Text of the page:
Note: this is an old post from my previous blog
In this post, I’m going to show you how to raise the limit on the number of open files in your system. I assume in this post that you are using CentOS operating system.
List the limits
Apparently, CentOS has a default of 4096 number of open files limit. For some applications, this is simply not enough and you may want to raise this number.
You can check what is the current limit with the ulimit command
This will show you the hard limit of the maximum number of open files for your user. You can also use -S to check the soft limit.
Note: using tcsh you can check this limit with limit descriptors
if you wish to check the max open file descriptors for a specific process, use the following command:
cat /proc/[Process ID]/limits
To check what is the system limit for the number of files descriptors, use the following command:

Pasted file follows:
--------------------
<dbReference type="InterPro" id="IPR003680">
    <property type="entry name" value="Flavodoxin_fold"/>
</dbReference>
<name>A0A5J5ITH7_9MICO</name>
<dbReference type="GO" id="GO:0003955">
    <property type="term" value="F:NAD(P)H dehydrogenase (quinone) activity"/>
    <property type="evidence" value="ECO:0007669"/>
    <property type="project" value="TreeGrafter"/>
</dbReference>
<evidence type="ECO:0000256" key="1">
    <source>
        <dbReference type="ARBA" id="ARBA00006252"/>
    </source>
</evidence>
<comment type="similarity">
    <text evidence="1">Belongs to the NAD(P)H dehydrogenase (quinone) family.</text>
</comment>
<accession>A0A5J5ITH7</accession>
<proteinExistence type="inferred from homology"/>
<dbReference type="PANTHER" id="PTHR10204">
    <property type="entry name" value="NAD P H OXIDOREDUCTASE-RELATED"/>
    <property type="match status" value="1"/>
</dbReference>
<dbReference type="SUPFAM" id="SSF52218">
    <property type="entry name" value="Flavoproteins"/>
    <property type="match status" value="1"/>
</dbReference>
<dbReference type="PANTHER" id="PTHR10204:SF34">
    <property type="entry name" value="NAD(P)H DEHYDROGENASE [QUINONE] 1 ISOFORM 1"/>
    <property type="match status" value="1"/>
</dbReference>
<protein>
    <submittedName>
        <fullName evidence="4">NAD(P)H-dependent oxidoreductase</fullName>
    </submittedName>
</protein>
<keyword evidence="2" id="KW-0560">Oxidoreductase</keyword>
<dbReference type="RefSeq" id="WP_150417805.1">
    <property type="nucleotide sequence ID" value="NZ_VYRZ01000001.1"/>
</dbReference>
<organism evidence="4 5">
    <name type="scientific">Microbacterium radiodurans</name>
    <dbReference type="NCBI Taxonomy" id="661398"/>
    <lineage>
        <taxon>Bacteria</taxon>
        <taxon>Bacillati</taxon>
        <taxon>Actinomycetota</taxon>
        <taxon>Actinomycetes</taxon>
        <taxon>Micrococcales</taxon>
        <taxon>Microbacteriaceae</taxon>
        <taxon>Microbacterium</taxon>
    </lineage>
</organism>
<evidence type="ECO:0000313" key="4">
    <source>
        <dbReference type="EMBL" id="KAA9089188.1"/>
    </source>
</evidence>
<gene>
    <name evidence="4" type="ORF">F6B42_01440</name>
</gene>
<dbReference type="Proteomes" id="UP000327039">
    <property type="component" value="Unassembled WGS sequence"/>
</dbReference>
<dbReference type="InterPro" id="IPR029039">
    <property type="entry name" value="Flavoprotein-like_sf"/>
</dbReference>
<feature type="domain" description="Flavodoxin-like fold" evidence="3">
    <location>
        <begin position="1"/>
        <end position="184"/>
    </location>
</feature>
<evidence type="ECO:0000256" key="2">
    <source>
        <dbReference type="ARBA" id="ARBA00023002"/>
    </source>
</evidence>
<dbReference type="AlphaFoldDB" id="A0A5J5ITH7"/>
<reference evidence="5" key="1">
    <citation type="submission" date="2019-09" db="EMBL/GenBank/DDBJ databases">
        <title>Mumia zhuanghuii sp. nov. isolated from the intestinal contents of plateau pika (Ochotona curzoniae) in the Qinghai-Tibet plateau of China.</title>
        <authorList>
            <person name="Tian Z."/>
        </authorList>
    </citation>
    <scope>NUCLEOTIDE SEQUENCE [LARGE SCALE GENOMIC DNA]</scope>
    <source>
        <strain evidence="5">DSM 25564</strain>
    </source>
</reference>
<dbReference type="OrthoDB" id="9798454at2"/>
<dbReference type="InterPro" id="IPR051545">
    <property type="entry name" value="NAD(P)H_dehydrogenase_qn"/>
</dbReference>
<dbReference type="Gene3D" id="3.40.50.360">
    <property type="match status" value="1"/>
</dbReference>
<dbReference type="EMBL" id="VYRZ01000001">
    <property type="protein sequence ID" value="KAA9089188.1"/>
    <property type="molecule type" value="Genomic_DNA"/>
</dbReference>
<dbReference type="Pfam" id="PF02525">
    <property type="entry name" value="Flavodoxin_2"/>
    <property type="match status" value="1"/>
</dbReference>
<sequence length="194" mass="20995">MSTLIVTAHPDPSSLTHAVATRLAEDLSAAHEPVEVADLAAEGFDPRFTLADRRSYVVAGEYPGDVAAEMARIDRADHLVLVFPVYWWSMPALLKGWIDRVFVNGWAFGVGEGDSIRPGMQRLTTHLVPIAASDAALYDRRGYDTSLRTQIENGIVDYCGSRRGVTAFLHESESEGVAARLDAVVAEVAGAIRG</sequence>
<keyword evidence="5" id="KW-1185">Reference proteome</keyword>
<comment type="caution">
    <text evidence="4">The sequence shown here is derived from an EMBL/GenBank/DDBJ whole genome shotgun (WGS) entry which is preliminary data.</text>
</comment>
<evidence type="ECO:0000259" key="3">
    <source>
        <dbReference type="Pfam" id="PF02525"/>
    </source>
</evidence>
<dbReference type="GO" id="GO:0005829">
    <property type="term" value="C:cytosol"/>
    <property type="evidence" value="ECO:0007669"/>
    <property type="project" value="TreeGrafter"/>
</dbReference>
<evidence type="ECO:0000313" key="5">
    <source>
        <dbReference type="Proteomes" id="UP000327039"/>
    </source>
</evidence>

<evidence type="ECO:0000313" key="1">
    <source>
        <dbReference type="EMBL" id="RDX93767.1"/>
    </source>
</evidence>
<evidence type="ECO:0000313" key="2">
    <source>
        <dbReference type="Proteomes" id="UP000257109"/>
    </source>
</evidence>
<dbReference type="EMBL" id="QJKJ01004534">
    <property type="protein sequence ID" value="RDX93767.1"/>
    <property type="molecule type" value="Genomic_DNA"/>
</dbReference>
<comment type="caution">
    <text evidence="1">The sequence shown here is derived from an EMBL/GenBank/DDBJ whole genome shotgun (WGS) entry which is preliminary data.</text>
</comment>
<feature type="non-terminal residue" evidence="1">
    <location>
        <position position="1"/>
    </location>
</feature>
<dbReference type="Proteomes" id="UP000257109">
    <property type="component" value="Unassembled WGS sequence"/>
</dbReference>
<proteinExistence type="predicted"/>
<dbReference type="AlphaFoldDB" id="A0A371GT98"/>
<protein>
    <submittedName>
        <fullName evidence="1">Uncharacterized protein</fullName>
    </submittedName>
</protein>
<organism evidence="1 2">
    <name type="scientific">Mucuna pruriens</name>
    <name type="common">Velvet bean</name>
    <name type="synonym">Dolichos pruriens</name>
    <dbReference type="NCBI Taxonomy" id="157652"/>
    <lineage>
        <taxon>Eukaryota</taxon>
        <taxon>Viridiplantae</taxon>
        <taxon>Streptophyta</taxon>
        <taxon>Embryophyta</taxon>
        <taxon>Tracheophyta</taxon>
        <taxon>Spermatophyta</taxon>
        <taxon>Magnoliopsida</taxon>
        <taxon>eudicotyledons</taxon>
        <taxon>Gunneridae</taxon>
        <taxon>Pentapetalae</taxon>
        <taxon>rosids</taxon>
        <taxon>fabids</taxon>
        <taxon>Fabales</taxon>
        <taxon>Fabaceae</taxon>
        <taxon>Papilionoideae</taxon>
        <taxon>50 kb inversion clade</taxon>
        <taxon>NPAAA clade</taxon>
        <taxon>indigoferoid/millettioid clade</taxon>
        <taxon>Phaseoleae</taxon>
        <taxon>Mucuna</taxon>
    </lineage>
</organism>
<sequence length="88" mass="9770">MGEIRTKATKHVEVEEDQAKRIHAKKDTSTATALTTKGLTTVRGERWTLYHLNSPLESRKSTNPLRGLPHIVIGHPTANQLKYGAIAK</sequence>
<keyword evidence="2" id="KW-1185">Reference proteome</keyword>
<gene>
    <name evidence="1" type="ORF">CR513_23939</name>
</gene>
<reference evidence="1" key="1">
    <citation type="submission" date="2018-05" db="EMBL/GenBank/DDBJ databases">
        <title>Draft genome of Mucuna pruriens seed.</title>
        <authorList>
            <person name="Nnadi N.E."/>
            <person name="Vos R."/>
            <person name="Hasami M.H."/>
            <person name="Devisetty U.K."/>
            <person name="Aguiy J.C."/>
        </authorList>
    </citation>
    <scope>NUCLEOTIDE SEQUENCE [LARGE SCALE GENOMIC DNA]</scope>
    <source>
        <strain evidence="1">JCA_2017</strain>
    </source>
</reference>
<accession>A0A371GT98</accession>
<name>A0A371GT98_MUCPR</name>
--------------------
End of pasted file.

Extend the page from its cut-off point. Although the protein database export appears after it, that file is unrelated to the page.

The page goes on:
Change the limit
Let’s change the limit for the user mario. All the limits are configured in /etc/security/limits.conf
Now change the following lines:
mario soft nofile 4096 mario hard nofile 20480
save the file and verify the result by using ulimit like we used it in the first section.
Note: If you want to set maximum number of processes use nproc instead of nofile
Note 2: If you want to set this setting to all users use * instead of specify user name
Let’s also change the limit for the entire system. For this we’ll edit /etc/sysctl.conf
Put the following line in the file
fs.file-max = 200500
Now update the system with the following command
List the number of open files
To check the number of open files on your system, use the lsof command
lsof | wc -l
You can also check the allocated file descriptors by using:
The first field in the output is the number of total allocated files descriptors. The second field is unused file descriptors and finally, the third field is the maximum file descriptors that can be used